Dickins won 10 junior national championship medals (four of them gold) in her athletics career, which ended not long after she left school. “I wanted to focus on hockey,” she says. “Making New Zealand age group teams guided me towards that decision.”
As she rose through the hockey ranks, and moved to Auckland, Dickins also had her head buried in books, studying physiotherapy at AUT.
“I always had the mindset to do as much of my degree as I could, and if hockey took over, I’d put it on hold. But I graduated only half a year behind the rest of my class, and by the time I made the Black Sticks squad, I had my degree, so it was perfect timing,” she says.
She was first called up to the Black Sticks in January 2017 – along with her flatmates Kelsey Smith and Tessa Jopp. She missed out on the 2018 Commonwealth Games where the Black Sticks won gold, but was back in the side for the first season of the world Pro League.
Somehow Dickins has managed to keep working as a physio alongside a professional hockey career, but admits she doesn’t always get the balance right.
“It’s a juggling act not to burn myself out,” she says. “I don’t do [physio] for the money side of it - I just enjoy having something outside hockey to look forward to.”
She’s working up to 30 hours a week for Habit Rehabilitation but will soon cut that down to around eight to focus on hockey in an Olympic year. “I still want to keep my practice up – you definitely lose the lingo with physio if you’re not working in it,” she says.
“I can really relate to people with their injuries." Touch wood, she says she's never had to deal with a major injury to herself. "And people suddenly become interested in hockey because I’m playing.”
Dickins tries to keep her two careers separate at the hockey turf, though.
“If the physio can’t make training, and someone needs their ankle strapped, I’m quite happy to do it. Otherwise I just keep out of it. We have an amazing physio [Jess Meyer] and I just enjoy the hockey player side of my life,” she says.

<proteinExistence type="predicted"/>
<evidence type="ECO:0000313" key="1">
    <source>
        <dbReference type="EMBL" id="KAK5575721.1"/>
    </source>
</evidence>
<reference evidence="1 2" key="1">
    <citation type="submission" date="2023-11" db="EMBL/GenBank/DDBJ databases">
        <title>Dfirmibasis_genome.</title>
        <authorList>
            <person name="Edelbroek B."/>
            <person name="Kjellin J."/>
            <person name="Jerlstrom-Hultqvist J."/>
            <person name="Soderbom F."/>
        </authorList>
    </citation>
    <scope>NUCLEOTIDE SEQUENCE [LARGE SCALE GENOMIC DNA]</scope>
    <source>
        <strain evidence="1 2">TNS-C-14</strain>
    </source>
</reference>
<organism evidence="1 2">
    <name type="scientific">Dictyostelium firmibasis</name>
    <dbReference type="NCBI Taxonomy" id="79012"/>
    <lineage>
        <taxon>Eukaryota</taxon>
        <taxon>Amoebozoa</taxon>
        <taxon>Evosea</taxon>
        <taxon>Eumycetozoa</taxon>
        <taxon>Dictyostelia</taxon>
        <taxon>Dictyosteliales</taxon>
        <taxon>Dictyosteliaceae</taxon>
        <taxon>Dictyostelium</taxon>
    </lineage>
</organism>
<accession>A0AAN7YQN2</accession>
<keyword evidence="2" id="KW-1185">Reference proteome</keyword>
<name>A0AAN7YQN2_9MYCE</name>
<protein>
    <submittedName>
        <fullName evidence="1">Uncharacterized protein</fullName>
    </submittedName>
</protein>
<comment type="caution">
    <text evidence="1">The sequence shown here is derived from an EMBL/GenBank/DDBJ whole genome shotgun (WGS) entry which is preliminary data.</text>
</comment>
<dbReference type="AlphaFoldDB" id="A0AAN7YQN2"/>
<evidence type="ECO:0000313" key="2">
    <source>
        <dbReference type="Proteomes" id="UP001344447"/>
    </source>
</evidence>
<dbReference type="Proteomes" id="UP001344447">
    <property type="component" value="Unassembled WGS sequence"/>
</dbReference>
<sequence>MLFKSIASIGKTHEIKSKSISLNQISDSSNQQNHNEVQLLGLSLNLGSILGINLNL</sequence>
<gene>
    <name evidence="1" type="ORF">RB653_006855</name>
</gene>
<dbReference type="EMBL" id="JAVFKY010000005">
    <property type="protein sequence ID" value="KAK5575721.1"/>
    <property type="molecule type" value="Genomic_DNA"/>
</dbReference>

The Black Sticks now have three weeks’ break before they hit the ground running from January 6, when the National Hockey Centre in Albany becomes their new home.
It’s also Dickins’ regional home, as the base for North Harbour’s 8000-strong hockey community. For the last two seasons, she’s won the national title with Harbour, and this year was named the outstanding women’s player at the NHL tournament.
The $75m centre was borne out of necessity, when NZTA needed the land where North Harbour Hockey sat, for a new motorway extension. The five new turfs are just a decent whack of a ball away from the old grounds at Rosedale Park, which finally closed their gates last weekend.
“This is outstanding – an amazing community facility, where we can host premier hockey events," Hockey NZ CEO Ian Francis says, "and it’s a dedicated home for our Black Sticks squads. Leading up to the Rio Olympics, the Black Sticks men trained at eight different venues."
It will no doubt set off a flush of new hockey players too. “We’ve got a strong record of growing the game throughout the country. But greater Auckland has been our slowest growth area because of a lack of facilities," says Francis. "So this gives us additional turfs for the community as well as a world-class hockey centre – now one of the best in the world.”